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Glass Packaging Forum tells Select Committee

Glass Packaging Forum tells Select Committee that it has raised over $2 million in the last two years through voluntary product stewardship – and legislation isn’t necessary

The Glass Packaging Forum which represents manufacturers, fillers and retailers of glass containers told the Select Committee hearing the Waste Minimisation (Solids) Bill last night that industry led product stewardship is best for the economy, best for society and best for the environment.

David Carter, Chair of the Glass Packaging Forum told MP’s that over $2 million had been raised initially to provide financial support to recycling operators and subsequently to identify, develop and promote alternative uses for recycled glass containers:

“Three years ago we signed a Packaging Accord with the Government recognizing our role as product stewards. We’re probably one of the few groups at this hearing which is not asking for money but giving it. Industry has the knowledge and expertise to resolve environmental issues relating to its products and will do it cost effectively. This is the approach we have taken to glass recycling – the answer is not to prop up inefficient collection but rather to find sustainable uses for glass reuse in addition to traditional glass making. There is a new generation of recyclers who are keen to work with us on this.”

‘We’re self policing – we know the players in the industry and we will be the first to address free riders but we would support a regulatory backstop for free riders.”

“We accept that a national waste levy, properly researched, managed and allocated could resolve some of the regional disparities in waste management. For industry the devil will be in the detail and industry must be part of the solution. There needs to be complete transparency about who is eligible to receive the levy and on what it will be spent.”

“We do not support deposit fees on packaging and do not support Container Deposit legislation (CDL). In the absence of a cost benefit analysis into the impacts of introducing CDL industry commissioned independent research. The Covec report concludes that a 10 cent per container returnable deposit would cost between NZ$61 million and NZ$121 million per annum over and above the existing costs for kerbside collection. This is two to three times as much as the existing kerbside collection and although an additional 89000 tonnes of packaging would be recovered, it would be at a cost of up to $1360 per tonne. The economics simply do not stack up.”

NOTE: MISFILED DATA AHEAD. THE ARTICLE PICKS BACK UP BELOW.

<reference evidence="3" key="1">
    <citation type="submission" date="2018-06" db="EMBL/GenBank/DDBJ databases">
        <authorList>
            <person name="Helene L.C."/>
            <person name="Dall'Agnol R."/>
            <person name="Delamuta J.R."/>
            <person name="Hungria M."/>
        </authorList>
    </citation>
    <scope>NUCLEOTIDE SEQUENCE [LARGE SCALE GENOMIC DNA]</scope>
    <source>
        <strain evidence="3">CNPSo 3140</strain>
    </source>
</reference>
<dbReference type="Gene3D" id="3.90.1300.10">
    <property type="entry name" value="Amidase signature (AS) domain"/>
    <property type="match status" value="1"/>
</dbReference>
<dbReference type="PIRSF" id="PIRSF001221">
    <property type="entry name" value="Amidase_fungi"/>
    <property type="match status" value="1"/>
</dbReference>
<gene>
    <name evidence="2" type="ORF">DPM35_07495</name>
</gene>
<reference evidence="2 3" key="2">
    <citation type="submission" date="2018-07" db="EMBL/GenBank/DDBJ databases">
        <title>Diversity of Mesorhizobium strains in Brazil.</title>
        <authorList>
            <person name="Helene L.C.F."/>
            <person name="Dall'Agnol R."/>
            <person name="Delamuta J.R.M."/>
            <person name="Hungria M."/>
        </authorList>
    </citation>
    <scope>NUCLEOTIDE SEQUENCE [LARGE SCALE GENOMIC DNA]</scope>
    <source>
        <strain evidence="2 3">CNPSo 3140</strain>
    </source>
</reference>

Mr Carter said that they had listened to the largely emotional rather than economic arguments in favour of container deposits and reviewed the recent report by Envision which concurs with the costs but differs as to where they will lie. However you look at it CDL will cost every shopper and rate payer more money. He added that:

“Our own work is continuing to be informed by a study now being undertaken by Covec in Australia which is leading them to believe that the $121 million is understated – which is an opinion shared by industry involved in the Australian scheme.”

“Moreover, we don’t have the economies of scale which larger countries have to process all the recovered glass which we currently recover – that was why we were established in the first place. And as a representative from the drinks industry, I’d like to reiterate that introducing CDL will not mean that beverage containers will be reused as drinks containers because of stringent food safety standards to prevent glass fragments in bottles and contamination from cleaning chemicals.”

Mr Carter outlined the progress which it has made in finding alternative solutions for recovered glass:

“We initiated an amended Transit road specification which now allows for up to 5% of glass cullet to be used in road asphalt. This is helping to provide a local answer for many communities who find that the cost of sending glass back to Auckland for processing is often too high. And to assess the economic viability of this, we have funded a cost benefit analysis - working with Palmerston North and Nelson - which identifies the best technical processes for crushing the glass and asks that the environmental benefits of sustainable aggregates be factored into the tendering process.”

“We’re now going further than funding research and development. Some smaller communities have told us they can’t afford to buy crushing equipment, so we are purchasing a mobile crusher which can be used around the country. We’re listening, we’re learning and we’re adapting.”

“The Glass Forum is a self funding organisation which is working with local councils, central government and recycling operators to deliver sustainable glass recycling programmes which balance environmental, social and economic interests. This is product stewardship in action at lowest cost and highest efficiency.”

The Glass Forum committed to sharing their continued research in this area with the Select Committee.



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